To lid or not to lid? - Page 3 - The Planted Tank Forum
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post #31 of 39 (permalink) Old 04-24-2019, 01:32 AM
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Originally Posted by varanidguy View Post
Wow, thanks for all the great feedback everyone!

To those who are running topless, are you adding water daily? A big concern with evaporation is keeping the parameters consistent enough for the shrimp and to avoid algae issues.

If I added a lid, it would likely need to be not as wide as the tank to give a small space to feed power cables, hoses, probes, etc.

Hereís a photo of the tank itself. As you can see, it has a built in section for filtration where most of the in-tank equipment can be hidden, but thereís also a small lip thatís slightly shorter than the panels of the tank. Any input on how to fit a lid that can still look pleasing?

Do yourself a favor and get an Auto topoff. It's life-changing. There are a ton of options out there. I will always suggest getting an Apex to use as an ATO because of all the other functionality. But there are plenty of other options:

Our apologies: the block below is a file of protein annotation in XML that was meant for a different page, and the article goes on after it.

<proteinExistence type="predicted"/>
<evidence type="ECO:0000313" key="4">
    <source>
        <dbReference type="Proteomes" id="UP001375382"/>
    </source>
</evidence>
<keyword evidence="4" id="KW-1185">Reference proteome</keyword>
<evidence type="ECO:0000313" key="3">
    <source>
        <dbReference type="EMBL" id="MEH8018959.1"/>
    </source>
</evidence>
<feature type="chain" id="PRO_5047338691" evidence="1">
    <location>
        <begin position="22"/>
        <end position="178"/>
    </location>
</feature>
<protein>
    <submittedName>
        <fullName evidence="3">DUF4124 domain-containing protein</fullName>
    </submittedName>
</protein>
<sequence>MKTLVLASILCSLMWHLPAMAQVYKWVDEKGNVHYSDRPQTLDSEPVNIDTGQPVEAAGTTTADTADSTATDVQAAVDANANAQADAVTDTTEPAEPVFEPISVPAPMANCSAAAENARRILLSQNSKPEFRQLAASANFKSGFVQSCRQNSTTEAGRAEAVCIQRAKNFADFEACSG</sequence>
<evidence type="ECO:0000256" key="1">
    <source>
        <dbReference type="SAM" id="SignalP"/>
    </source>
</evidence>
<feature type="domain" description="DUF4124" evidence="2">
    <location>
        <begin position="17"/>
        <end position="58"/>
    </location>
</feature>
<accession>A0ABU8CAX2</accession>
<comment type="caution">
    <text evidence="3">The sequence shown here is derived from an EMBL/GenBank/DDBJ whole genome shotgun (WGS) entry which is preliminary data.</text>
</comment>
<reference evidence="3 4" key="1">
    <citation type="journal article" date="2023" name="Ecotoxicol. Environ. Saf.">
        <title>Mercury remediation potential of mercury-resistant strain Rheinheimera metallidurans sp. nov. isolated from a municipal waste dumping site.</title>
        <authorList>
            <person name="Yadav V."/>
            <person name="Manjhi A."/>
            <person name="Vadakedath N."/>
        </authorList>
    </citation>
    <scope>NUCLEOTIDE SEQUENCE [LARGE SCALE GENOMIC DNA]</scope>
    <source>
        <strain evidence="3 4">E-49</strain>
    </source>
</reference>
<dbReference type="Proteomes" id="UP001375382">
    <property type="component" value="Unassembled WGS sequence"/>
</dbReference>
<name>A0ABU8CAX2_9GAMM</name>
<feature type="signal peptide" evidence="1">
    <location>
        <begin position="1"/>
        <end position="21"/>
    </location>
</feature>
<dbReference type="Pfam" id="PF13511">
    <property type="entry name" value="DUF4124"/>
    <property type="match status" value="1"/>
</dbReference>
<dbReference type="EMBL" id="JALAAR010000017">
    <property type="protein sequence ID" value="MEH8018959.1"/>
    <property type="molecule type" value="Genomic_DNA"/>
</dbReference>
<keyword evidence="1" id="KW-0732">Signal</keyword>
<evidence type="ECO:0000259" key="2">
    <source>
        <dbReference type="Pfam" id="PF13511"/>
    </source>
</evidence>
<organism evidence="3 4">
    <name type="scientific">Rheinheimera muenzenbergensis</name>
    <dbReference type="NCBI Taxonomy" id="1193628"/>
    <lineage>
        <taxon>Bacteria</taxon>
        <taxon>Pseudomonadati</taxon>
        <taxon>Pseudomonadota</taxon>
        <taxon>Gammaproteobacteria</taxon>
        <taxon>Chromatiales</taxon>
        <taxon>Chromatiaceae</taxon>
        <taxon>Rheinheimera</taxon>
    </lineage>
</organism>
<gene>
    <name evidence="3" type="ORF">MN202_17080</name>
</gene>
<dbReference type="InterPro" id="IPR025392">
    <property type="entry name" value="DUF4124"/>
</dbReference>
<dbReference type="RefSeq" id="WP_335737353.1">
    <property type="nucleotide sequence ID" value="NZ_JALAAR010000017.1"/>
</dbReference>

https://www.bulkreefsupply.com/auto-...f-systems.html
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post #32 of 39 (permalink) Old 04-24-2019, 01:39 AM Thread Starter
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Do yourself a favor and get an Auto topoff. It's life-changing. There are a ton of options out there. I will always suggest getting an Apex to use as an ATO because of all the other functionality. But there are plenty of other options:



https://www.bulkreefsupply.com/auto-...f-systems.html


Hmmm, well for now my budget is getting maxed out, still gotta get it planted, BUT thatís not so expensive itís out of the question for the future!